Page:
Jackson is a town in Wyoming (there is also a Jackson in Mississippi, of course; I accidentally reserved a campsite there and never got a refund; grrr). Jackson Hole is a valley that encompasses several towns and outdoor spaces between the Teton and Gros Ventre mountain ranges, Jackson being one of them, at the south end of the valley.
After my visitors went back to Portland, I decided to settle in to the area for a few days. I’ve found myself most at ease when I’ve gotten to know and explore a space for more than just a couple of days. That’s when I’ve really learned about the culture and people (and gotten to know one or some of them too). And, I crave that settled feeling in general in life, out here maybe even more than back home.
So I went to the library; I went to the movies. I went to lunches and dinners with my new friend Jim. I even watched some TV! I hiked and camped and sat and read. I explored…and did LOTS of people-watching.
I came to Wyoming with some stereotypes about the place and the people (newsflash: we all have them). I also began my journey saying “If I decide to move away from Oregon, I bet it’s because I fall in love with the wide open spaces and big skies of Wyoming or Montana…” so those stereotypes were a mixed bag, certainly not all negative. I did sort of expect I’d be walking into Trump Country, so to speak, and I’m not sure I didn’t, but it didn’t feel like I thought it would feel.
There was a definite small town, rural, country feel to most everywhere I went (not surprising, given the ranches and farms that dot the area). I wish I could have plucked all the tourists out of Jackson and just observed the locals…but they were certainly easy to tell apart! The locals looked like, well, home to me. They wore plaid and flannel and belt buckles and work boots (not like the ones folks wear to country concerts to look the part but the kind that are steel-toed and well-worn; in other words, ones that are actually functional and worked-in). There were also a lot of cowboy hats. Those were harder to tell fashionable from functional, I must admit…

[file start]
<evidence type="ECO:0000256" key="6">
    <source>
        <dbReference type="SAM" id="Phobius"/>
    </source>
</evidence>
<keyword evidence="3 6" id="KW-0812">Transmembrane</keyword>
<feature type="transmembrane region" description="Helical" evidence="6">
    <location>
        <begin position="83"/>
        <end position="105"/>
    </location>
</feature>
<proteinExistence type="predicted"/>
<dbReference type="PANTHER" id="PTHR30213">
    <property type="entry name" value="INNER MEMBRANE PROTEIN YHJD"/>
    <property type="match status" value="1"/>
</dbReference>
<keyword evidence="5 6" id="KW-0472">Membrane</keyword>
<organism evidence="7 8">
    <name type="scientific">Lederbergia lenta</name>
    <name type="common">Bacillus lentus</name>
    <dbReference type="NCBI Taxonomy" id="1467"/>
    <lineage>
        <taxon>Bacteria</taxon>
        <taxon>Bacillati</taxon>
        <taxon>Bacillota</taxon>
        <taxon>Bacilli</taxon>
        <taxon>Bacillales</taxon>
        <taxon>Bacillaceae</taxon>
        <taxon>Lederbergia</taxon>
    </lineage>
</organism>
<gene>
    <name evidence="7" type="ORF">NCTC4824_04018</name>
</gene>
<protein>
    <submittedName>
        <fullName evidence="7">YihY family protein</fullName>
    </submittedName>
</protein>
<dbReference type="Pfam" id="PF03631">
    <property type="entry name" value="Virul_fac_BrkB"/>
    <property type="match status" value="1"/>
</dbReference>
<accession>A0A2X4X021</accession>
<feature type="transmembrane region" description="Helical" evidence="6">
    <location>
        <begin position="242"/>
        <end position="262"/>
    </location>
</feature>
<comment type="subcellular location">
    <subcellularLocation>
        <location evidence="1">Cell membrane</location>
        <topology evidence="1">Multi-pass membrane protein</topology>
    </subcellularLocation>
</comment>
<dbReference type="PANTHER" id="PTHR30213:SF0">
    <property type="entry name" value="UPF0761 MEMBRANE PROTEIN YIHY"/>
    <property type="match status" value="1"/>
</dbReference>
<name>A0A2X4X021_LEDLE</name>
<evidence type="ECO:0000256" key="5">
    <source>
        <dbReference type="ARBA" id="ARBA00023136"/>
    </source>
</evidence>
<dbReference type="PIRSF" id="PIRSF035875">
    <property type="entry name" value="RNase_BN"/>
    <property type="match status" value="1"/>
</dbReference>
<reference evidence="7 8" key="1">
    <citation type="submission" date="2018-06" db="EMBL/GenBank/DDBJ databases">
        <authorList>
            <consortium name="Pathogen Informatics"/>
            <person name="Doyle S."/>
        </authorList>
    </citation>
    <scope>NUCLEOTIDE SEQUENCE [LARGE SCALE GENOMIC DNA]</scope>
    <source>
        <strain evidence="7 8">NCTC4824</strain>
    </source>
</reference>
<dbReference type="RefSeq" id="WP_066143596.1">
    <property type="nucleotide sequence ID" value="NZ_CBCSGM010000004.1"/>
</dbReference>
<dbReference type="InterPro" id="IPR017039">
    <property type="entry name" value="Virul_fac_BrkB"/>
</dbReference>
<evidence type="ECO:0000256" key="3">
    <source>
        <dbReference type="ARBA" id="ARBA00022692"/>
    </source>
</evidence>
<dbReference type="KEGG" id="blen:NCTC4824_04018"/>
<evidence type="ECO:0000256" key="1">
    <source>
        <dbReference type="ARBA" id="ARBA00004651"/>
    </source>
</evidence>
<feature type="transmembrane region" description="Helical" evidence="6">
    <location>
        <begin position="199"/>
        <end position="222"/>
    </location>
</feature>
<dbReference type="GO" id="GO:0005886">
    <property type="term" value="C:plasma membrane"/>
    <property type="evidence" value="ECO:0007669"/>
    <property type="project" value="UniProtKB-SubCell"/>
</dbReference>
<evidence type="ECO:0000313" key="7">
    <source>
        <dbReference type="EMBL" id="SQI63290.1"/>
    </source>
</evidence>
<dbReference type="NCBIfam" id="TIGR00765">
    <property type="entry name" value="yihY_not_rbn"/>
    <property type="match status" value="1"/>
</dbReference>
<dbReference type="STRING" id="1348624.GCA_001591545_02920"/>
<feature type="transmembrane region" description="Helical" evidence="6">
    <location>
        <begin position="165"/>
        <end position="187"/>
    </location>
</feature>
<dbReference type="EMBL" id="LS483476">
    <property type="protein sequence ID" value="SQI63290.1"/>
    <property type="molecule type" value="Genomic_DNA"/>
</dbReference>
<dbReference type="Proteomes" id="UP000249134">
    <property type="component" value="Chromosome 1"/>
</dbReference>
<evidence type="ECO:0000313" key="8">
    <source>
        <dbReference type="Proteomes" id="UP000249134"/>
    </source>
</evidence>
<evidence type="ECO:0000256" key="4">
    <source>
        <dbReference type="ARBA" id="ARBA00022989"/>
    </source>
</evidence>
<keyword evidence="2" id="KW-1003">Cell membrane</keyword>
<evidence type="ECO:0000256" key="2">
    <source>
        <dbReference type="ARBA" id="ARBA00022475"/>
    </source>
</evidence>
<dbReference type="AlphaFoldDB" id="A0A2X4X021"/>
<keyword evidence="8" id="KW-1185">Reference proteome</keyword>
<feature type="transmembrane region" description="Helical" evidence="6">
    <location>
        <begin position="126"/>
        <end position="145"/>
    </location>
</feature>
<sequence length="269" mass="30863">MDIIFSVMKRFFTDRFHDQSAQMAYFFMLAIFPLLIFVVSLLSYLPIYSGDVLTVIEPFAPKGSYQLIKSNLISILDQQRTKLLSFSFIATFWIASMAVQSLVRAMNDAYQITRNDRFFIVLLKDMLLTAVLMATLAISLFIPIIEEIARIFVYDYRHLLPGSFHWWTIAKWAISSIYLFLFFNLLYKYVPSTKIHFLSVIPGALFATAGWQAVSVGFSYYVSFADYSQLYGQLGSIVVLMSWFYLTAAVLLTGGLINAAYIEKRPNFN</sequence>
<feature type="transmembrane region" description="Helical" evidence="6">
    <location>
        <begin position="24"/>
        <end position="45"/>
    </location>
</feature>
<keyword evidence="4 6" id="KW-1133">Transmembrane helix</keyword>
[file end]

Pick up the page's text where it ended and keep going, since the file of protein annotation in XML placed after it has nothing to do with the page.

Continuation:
I felt like I was surrounded (minus travelers) by hard work and common sense. Parking in Jackson was free. The rules of the road seemed…sensible. I made a U-turn once and knew I’d never get a ticket for it. It was safe and functional, and these people seem to appreciate function over form. It was refreshing to not be surrounded by wanna-be-hipsters who mock me for drinking Coors Light (whilst riding skateboards with cats perched on their shoulders). These folks get me (and I get them), even if we vote much differently…and I’m coming to appreciate that – commonality that goes above and beyond politics. (Don’t get me wrong; I love Portland, but I also value common sense and pragmatism, some of which seems to be missing there…)
I could go on and on about the thoughts I had and observations I made and thinking the area and people and learning there made me do…but I won’t. I’ll just say there’s good stuff and there are good people in every place I go. That’s a beautiful momento for me to take away.
(The picture here features one of the four elk antler arches surrounding the town square in Jackson. Jenna – the vegan – asked me “Do they kill elk for their antlers?” I responded as best I knew how: “No, I’m sure they kill them for other things – meat, etc. – and the arches are a byproduct.” I was wrong though. Upon further reading I learned that elk in large refuge area near Jackson shed their antlers each year…and local boy scouts collect them to be featured in the arches, which have become a fixture of Jackson’s identity.)